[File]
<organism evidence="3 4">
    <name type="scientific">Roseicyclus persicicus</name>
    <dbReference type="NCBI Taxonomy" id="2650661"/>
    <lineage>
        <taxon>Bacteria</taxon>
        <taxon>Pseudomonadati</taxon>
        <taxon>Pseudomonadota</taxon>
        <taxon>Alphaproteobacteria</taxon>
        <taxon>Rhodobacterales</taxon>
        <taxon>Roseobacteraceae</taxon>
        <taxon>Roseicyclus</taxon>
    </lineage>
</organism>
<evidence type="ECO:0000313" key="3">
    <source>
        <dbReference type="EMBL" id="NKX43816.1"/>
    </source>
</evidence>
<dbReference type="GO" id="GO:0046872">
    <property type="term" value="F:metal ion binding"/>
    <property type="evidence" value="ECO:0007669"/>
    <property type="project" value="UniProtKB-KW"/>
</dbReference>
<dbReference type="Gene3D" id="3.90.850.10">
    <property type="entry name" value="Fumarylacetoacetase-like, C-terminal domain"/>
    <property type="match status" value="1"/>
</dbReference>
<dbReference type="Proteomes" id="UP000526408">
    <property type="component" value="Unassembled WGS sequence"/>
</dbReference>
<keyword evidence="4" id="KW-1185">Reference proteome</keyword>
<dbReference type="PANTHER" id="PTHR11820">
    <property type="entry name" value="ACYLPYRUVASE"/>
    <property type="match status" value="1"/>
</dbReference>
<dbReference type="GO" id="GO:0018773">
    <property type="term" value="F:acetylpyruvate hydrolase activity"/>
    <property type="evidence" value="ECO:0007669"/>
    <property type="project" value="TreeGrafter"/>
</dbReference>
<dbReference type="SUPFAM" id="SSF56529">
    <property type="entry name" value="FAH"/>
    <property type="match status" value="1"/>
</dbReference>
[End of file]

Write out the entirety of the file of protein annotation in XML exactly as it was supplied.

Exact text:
<organism evidence="3 4">
    <name type="scientific">Roseicyclus persicicus</name>
    <dbReference type="NCBI Taxonomy" id="2650661"/>
    <lineage>
        <taxon>Bacteria</taxon>
        <taxon>Pseudomonadati</taxon>
        <taxon>Pseudomonadota</taxon>
        <taxon>Alphaproteobacteria</taxon>
        <taxon>Rhodobacterales</taxon>
        <taxon>Roseobacteraceae</taxon>
        <taxon>Roseicyclus</taxon>
    </lineage>
</organism>
<evidence type="ECO:0000313" key="3">
    <source>
        <dbReference type="EMBL" id="NKX43816.1"/>
    </source>
</evidence>
<dbReference type="GO" id="GO:0046872">
    <property type="term" value="F:metal ion binding"/>
    <property type="evidence" value="ECO:0007669"/>
    <property type="project" value="UniProtKB-KW"/>
</dbReference>
<dbReference type="Gene3D" id="3.90.850.10">
    <property type="entry name" value="Fumarylacetoacetase-like, C-terminal domain"/>
    <property type="match status" value="1"/>
</dbReference>
<dbReference type="Proteomes" id="UP000526408">
    <property type="component" value="Unassembled WGS sequence"/>
</dbReference>
<keyword evidence="4" id="KW-1185">Reference proteome</keyword>
<dbReference type="PANTHER" id="PTHR11820">
    <property type="entry name" value="ACYLPYRUVASE"/>
    <property type="match status" value="1"/>
</dbReference>
<dbReference type="GO" id="GO:0018773">
    <property type="term" value="F:acetylpyruvate hydrolase activity"/>
    <property type="evidence" value="ECO:0007669"/>
    <property type="project" value="TreeGrafter"/>
</dbReference>
<dbReference type="SUPFAM" id="SSF56529">
    <property type="entry name" value="FAH"/>
    <property type="match status" value="1"/>
</dbReference>